Trump’s Invisible Wall and How It Affects You – Part 1
One of President Donald Trump’s main campaign promises was to build a wall, at Mexico’s expense, along the U.S.–Mexico border. While unsuccessful in building a physical wall, the Trump administration has taken several steps via regulation and policy to make the immigration process more difficult. Some of these measures constructing an invisible wall are subtle and take place with little public notice. Other measures, however, are heavy-handed and directly convey the administration’s hostility towards immigration. In this blog and several that follow, we will highlight some of the bricks in Trump’s invisible wall.
No bond for asylum seekers.
On April 16, 2019, U.S. Attorney General William Barr announced plans to eliminate the possibility of bond hearings for those seeking asylum after they have passed their initial screening, known as a credible fear interview. Previously, asylum seekers entering at ports of entry were entitled to request a bond hearing before an immigration judge after passing their credible fear interview. If they could prove they were not a danger to person or property, and were unlikely to flee, an immigration judge was authorized to set a monetary bond that would allow the asylum seeker to pay and be released from detention with Immigration and Customs Enforcement (ICE).
Barr announced the elimination of the possibility of bond in a case certified to him at the Board of Immigration Appeals. Barr stated that the affected asylum seekers could still be released if the Department of Homeland Security agreed to “parole” them out of detention. However, parole is reserved in these circumstances for specific reasons such as a medical emergency or an urgent humanitarian reason. The new policy, if implemented, will result in indefinite detention for individuals and families fleeing persecution in their native countries.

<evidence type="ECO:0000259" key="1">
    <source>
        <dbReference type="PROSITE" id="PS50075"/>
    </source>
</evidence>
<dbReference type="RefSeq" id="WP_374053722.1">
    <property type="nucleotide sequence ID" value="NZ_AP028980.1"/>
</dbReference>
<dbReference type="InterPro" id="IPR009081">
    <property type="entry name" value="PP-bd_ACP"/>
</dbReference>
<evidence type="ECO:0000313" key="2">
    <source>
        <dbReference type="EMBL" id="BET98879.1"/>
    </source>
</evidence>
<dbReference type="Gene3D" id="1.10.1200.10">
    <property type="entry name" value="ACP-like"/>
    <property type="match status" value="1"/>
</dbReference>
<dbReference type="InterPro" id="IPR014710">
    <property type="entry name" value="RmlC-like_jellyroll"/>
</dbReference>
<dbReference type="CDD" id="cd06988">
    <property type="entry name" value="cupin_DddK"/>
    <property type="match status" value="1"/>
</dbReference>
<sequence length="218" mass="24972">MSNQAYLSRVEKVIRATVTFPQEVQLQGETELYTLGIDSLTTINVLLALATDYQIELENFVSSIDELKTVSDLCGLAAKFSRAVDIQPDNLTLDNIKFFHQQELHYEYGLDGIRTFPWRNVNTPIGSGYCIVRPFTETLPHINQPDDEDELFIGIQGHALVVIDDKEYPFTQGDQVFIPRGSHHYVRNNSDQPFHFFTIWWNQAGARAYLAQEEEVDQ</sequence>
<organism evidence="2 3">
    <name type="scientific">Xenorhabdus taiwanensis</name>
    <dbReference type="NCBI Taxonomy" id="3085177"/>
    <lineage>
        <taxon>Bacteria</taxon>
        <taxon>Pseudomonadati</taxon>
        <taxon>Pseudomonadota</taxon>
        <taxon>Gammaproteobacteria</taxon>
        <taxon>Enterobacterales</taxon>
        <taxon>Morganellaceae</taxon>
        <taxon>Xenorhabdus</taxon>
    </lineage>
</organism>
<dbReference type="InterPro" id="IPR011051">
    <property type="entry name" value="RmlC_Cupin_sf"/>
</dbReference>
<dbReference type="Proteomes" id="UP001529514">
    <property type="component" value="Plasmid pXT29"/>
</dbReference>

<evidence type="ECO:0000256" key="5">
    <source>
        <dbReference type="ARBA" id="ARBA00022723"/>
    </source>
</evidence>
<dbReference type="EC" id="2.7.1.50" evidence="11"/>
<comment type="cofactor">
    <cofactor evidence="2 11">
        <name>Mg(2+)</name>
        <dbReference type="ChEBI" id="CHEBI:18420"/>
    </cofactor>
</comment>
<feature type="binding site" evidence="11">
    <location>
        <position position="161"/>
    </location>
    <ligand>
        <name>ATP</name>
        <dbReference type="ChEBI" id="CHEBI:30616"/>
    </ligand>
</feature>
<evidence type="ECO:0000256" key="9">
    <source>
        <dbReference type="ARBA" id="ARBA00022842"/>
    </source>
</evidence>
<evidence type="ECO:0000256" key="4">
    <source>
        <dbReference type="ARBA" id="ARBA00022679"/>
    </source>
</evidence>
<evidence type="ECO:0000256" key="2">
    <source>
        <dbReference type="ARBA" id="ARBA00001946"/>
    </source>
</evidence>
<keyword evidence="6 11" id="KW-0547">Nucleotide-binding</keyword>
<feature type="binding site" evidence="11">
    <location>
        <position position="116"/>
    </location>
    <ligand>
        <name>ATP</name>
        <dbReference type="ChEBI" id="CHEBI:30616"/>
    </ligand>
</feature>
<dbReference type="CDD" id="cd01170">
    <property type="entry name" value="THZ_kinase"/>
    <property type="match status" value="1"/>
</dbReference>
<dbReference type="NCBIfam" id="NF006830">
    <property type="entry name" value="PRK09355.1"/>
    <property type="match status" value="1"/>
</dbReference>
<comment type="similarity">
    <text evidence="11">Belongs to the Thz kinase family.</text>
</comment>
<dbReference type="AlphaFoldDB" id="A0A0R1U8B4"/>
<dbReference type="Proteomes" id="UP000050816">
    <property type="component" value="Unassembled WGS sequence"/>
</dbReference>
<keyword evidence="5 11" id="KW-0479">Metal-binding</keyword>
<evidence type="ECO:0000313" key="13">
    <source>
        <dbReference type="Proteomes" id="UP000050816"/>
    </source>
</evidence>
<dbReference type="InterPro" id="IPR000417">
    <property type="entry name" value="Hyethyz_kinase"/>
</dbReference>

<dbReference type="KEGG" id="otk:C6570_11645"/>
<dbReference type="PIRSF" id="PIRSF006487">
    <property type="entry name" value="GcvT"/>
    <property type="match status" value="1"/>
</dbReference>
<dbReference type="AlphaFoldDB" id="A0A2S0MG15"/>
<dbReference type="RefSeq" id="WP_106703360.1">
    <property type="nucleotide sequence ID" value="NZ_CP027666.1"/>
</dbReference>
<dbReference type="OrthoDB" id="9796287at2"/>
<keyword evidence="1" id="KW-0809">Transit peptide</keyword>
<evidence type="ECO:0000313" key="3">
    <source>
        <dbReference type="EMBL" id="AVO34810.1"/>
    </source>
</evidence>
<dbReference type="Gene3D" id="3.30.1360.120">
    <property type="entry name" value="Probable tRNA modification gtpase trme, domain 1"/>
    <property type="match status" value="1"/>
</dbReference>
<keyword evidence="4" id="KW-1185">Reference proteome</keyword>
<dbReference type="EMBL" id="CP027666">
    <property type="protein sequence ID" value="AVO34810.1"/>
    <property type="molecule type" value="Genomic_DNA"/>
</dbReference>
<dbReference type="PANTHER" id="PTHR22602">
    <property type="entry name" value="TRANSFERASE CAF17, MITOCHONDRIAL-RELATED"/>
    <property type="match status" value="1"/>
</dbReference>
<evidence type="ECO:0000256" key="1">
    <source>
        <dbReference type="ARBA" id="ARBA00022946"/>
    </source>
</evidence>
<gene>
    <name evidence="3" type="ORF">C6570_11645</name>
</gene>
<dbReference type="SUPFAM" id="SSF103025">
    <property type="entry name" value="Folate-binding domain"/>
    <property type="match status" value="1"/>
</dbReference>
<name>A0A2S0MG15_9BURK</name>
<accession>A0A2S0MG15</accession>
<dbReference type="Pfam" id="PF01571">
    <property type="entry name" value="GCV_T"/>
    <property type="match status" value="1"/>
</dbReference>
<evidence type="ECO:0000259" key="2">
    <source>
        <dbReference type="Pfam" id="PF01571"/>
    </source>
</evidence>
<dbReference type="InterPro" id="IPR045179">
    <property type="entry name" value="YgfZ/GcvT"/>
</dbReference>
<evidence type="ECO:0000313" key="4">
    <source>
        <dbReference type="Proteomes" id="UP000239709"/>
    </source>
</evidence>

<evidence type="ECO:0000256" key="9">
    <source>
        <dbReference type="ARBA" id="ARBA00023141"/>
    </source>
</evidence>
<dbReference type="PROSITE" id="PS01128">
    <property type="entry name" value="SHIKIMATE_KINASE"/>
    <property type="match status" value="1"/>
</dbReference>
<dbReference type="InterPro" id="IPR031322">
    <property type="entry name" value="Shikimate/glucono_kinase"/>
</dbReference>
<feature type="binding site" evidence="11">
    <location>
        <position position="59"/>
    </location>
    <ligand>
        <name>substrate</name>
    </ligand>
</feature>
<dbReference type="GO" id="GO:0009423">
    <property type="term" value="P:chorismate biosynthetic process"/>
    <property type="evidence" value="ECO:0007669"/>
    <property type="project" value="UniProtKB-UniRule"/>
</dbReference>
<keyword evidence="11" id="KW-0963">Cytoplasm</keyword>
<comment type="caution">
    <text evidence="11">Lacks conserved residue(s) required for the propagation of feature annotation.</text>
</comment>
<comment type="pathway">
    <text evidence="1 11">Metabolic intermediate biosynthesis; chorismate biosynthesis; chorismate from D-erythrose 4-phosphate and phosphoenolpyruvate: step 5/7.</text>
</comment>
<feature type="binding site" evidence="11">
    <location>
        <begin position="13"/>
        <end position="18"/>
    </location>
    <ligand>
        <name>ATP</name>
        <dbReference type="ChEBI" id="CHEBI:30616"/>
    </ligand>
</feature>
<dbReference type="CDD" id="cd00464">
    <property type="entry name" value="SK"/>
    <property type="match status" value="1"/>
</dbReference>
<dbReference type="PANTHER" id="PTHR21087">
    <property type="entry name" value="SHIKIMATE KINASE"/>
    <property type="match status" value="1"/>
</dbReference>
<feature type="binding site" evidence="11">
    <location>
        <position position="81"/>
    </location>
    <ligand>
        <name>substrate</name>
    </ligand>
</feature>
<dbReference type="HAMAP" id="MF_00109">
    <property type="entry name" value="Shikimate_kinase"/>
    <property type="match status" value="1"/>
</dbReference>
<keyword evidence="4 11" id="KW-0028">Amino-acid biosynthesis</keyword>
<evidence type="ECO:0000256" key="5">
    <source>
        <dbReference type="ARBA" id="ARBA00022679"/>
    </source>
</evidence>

USCIS will now place more people in removal proceedings.
In June 2018, United States Citizenship and Immigration Services (USCIS) announced it is expanding the categories of people to whom it will issue charging documents (known as Notices to Appear). Issuance of a Notice to Appear (NTA) is one of the first steps in placing a person in removal proceedings. USCIS will now issue NTAs when it denies applications for Violence Against Women Act applicants as well as those applying for humanitarian benefits. This includes victims applying for T visas (human trafficking) as well as U visas (serious crimes). Not only will this place at risk victims of trafficking and domestic abuse survivors, this new policy will also have a chilling effect on the reporting of violent crimes. The very victims Congress sought to protect in passing trafficking and violence prevention laws now risk being placed in removal proceedings if their application is denied for any reason, including a mistake or technical error.
This policy is especially cruel in light of the fact that USCIS also recently announced they can now deny a petition or application without giving the applicant the opportunity to correct a deficiency or provide additional evidence. See #3 below.
USCIS may now deny applications and petitions without issuing a Request for Evidence (RFE) or Notice of Intent to Deny (NOID).
In a memo from July 13, 2018, USCIS changed the rules about when it will issue denials without giving the applicant a chance to correct a mistake or submit additional evidence. Before this change, USCIS adjudicators were directed to issue an RFE or NOID unless there was no possibility the deficiency in the application could be corrected. In other words, the adjudicator could issue a denial without an RFE or NOID only if someone was clearly ineligible for the benefit sought. For example, if a green card holder filed for naturalization before accruing the requisite three or five years in that status.